Room to Breathe by Joann Bren Guernsey (Houghton Mifflin: $12.95 hardcover)
Though its dust-jacket cover art won't help, this is a novel to dangle before romance readers to raise their sights, and deepen their reading experience. Lacking moonlight and roses, the cover instead shows a girl trapped between her boyfriend and her father in a movie theater, illustrating the title, which might as well have been "No Room to Breathe."
Mandy Smetana feels claustrophobic in the overlapping possessiveness of her father, George, and her boyfriend, Peter. This is a sequel to "Five Summers," which chronicled Mandy's earlier adolescence. In "Room to Breathe," she's entering senior year with all the attendant confusions and an almost insupportable burden, grief.
Her mother has died during the summer, of breast cancer. Shattered and disoriented at the responsibilities of being a daughter's only parent, George struggles and makes the inevitable mistakes. When he prepares their scrappy meals, Mandy wonders if it's his way of saying, " 'You can do this much better, so next time you do it.' "
Silently, she responds. "I didn't need to take on another of Mom's jobs, another chance to fall short."
Some Maturing to Do
Peter, who's older than Mandy, hovers impatiently in the hope she'll mature in his direction, though he has some maturing to do himself. When George daydreams aloud about passing the family truck farm on to Peter and Mandy --as farmer and farmer's wife--her throat begins to close.
In a lesser novel, Mandy might have cut and run, to Minneapolis, the city down the road. But her friend, Rachel, wise beyond her years, points out that " 'parents have a way of controlling you even if you're not living with them anymore.' " And so, of course, does grief. Moreover, the novel is set in the late 1960s, when the vocabulary of youthful revolt seems, in hindsight, still baby talk.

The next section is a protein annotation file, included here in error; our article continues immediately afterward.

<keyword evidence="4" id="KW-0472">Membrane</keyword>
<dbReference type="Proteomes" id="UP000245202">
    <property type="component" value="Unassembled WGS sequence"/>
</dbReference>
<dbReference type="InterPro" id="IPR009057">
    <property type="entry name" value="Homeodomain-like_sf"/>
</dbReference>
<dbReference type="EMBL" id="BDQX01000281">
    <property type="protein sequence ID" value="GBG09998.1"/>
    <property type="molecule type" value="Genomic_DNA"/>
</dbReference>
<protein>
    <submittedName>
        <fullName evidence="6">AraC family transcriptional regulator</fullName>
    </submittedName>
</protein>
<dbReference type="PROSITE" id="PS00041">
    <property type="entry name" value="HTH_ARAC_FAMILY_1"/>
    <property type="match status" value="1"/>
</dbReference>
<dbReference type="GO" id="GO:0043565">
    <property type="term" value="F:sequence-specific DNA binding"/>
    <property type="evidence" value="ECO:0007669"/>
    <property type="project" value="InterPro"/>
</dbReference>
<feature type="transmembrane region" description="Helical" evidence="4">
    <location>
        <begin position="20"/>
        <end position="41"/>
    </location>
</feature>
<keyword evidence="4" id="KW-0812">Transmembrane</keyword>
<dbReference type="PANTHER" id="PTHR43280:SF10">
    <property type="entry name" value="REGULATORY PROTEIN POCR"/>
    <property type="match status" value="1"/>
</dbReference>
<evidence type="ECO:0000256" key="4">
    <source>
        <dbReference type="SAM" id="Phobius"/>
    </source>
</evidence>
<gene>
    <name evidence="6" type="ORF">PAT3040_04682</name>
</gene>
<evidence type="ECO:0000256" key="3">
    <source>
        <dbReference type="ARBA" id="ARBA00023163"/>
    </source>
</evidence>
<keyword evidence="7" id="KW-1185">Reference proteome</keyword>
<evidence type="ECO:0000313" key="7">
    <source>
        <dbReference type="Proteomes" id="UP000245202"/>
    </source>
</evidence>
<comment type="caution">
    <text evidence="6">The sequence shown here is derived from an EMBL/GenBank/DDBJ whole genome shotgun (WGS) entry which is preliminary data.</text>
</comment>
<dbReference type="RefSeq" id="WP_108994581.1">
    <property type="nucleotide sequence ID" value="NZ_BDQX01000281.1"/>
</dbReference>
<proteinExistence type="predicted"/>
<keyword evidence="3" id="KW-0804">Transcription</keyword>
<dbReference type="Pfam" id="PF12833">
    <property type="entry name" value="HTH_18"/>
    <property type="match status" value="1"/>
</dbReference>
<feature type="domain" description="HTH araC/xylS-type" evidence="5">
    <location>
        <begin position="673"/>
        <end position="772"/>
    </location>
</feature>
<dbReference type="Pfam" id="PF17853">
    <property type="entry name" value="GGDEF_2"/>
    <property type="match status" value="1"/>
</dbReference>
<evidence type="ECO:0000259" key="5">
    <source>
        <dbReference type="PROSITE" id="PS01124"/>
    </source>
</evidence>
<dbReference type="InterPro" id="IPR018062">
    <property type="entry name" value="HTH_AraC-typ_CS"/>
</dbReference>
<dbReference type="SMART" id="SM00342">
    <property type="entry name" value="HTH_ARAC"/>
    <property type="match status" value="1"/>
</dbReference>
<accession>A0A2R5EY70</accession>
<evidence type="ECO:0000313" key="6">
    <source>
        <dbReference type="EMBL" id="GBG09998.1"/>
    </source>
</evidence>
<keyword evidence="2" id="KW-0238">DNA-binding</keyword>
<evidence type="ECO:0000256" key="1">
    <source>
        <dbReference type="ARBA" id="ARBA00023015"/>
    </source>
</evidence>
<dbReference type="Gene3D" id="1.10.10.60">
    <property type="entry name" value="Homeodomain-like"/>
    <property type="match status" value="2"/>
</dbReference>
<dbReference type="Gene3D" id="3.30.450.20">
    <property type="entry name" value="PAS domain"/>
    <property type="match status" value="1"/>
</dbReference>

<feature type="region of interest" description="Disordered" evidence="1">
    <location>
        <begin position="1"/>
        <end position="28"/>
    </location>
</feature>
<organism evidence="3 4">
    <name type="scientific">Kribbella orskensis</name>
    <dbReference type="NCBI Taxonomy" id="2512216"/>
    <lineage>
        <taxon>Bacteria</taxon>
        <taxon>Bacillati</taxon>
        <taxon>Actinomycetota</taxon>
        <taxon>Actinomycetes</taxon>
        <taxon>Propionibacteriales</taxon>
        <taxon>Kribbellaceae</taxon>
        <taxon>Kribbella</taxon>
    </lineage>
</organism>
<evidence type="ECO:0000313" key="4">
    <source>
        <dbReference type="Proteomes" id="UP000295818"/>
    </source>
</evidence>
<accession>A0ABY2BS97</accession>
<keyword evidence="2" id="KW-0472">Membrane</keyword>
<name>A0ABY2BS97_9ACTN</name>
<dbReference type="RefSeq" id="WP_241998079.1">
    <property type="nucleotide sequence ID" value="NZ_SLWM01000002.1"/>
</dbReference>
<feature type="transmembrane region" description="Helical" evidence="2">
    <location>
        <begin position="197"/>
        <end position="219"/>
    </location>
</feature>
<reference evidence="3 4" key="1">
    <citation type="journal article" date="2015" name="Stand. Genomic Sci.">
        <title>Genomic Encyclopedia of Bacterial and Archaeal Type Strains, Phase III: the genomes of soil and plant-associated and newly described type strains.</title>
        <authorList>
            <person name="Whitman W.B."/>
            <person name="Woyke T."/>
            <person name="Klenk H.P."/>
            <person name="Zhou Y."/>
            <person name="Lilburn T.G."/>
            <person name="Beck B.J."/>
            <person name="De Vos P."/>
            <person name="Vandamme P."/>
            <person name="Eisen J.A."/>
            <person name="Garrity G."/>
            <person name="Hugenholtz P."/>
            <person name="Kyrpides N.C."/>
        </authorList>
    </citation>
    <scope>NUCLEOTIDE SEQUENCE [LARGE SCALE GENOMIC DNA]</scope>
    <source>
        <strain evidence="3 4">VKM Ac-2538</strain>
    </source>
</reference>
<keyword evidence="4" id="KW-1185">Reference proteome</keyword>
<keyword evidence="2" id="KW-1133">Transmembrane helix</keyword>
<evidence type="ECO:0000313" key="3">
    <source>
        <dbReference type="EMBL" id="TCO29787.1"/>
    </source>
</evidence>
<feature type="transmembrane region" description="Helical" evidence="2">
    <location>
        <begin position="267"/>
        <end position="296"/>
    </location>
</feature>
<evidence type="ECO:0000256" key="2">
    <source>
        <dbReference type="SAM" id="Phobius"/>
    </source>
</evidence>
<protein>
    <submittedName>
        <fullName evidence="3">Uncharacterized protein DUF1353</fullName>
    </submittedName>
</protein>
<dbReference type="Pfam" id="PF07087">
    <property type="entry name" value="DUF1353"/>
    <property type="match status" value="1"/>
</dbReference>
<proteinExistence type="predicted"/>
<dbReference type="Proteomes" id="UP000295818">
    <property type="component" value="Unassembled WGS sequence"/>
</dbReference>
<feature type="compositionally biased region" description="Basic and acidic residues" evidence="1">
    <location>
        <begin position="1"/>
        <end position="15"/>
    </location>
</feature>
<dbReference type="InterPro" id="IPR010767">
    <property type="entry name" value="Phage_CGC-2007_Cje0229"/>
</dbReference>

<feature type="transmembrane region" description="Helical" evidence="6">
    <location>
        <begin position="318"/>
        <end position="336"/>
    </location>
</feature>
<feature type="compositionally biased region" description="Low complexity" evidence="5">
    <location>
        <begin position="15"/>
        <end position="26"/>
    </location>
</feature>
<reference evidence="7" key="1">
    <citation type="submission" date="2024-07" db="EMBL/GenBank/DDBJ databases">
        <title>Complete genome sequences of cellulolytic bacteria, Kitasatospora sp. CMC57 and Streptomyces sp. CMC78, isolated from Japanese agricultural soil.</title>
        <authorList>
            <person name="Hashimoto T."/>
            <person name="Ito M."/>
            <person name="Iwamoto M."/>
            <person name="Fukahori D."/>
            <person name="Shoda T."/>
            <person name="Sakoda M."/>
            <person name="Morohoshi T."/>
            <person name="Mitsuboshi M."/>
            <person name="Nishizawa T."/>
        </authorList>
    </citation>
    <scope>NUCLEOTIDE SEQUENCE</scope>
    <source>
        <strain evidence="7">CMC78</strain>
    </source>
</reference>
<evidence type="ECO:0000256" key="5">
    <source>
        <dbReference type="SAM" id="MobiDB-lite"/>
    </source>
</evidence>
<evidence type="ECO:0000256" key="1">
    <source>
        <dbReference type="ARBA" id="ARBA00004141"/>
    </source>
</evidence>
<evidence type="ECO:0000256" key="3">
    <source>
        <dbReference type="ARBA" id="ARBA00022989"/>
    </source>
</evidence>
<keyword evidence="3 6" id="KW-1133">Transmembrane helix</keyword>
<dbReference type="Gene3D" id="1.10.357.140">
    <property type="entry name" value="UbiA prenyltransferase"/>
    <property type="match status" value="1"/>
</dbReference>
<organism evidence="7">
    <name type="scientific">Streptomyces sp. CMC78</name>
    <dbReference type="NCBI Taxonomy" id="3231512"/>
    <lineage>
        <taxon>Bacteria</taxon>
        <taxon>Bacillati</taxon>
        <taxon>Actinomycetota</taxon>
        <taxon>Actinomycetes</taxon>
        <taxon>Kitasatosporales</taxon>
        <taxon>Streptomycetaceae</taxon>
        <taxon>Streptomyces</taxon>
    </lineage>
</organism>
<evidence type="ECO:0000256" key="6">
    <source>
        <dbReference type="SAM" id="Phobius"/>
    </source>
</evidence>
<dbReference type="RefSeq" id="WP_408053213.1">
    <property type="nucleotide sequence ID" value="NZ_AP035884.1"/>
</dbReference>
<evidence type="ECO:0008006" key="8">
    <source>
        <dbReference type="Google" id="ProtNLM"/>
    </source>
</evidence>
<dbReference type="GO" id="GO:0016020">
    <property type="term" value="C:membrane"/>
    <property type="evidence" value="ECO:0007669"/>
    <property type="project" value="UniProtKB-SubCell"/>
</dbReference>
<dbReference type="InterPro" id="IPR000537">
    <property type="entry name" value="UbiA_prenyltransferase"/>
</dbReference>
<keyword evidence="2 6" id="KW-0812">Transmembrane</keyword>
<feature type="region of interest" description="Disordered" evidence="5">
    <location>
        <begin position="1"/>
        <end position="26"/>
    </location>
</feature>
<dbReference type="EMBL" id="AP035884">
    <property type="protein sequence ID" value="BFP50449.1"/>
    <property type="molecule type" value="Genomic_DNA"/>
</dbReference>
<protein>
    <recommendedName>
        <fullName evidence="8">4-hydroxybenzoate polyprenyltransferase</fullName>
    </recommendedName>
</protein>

There's a heavy hint of the autobiographical in this novel. Both author and heroine grew up on Minnesota farms. Anybody who knows that lugs of overripe and cracked tomatoes are called canners knows the territory. And well along in the book Mandy speaks the fatal words: ". . . I'm thinking about being a writer someday. . . ."
The '60s setting may have served the author better than readers who weren't there. But it's the decade when their own parents were their age, and the touches are light and evocative. Mandy stands behind a chair back to shield her father from the sight of a mini--almost a micro--skirt. Girls with Ali MacGraw eyebrows count themselves lucky. " 'I guess teaching is about my best bet,' " Peter says. " 'It sure beats the hell out of going to 'Nam.' " And in the background Paul McCartney croons "Yesterday."
Because something has to give, Mandy and Peter quarrel. It's the age when a girl can offend the boy she loves by calling him her best friend." 'So, what I've been is a friend, a buddy, to teach you so you can be ready when the right person comes along.' "
Peter's in college, and looking for an apartment and all it implies for their relationship. "It meant no more parking in dark lots, no more necking on our living-room couch, accompanied by Dad's snoring two rooms away. No more 'kid stuff.' " Mandy resists sex with him and recoils at the notion of condoms, which is a reminder of how little change has been rung in nearly 20 years.
'How Could He?'
In that sudden shift always so surprising to a high school senior, Mandy finds that Lynn, her former best friend, is ready and willing to claim Peter. "How could he? So soon. Where? In his car, where there were surely still traces of me--a lost earring, some Kleenex, a gum wrapper."
Mandy propels herself into the arms of Gary, a private school boy who's very polite, and black. He grows an Afro only to please his mother. Nothing about the situation pleases Mandy's father when Gary comes to take her to a dance. But here, where the novel might have deteriorated into a tract, the author maintains a gentle, controlled touch.
The conclusion won't outrage romance readers. Mandy moves from being in-love-with-love and all the pressures that state imposes to more mature responses to the men in her life.
But the message of this very readable book lies in its intelligent treatment of grief, as a loving father and daughter take their first steps beyond the tentative, together, on the last page.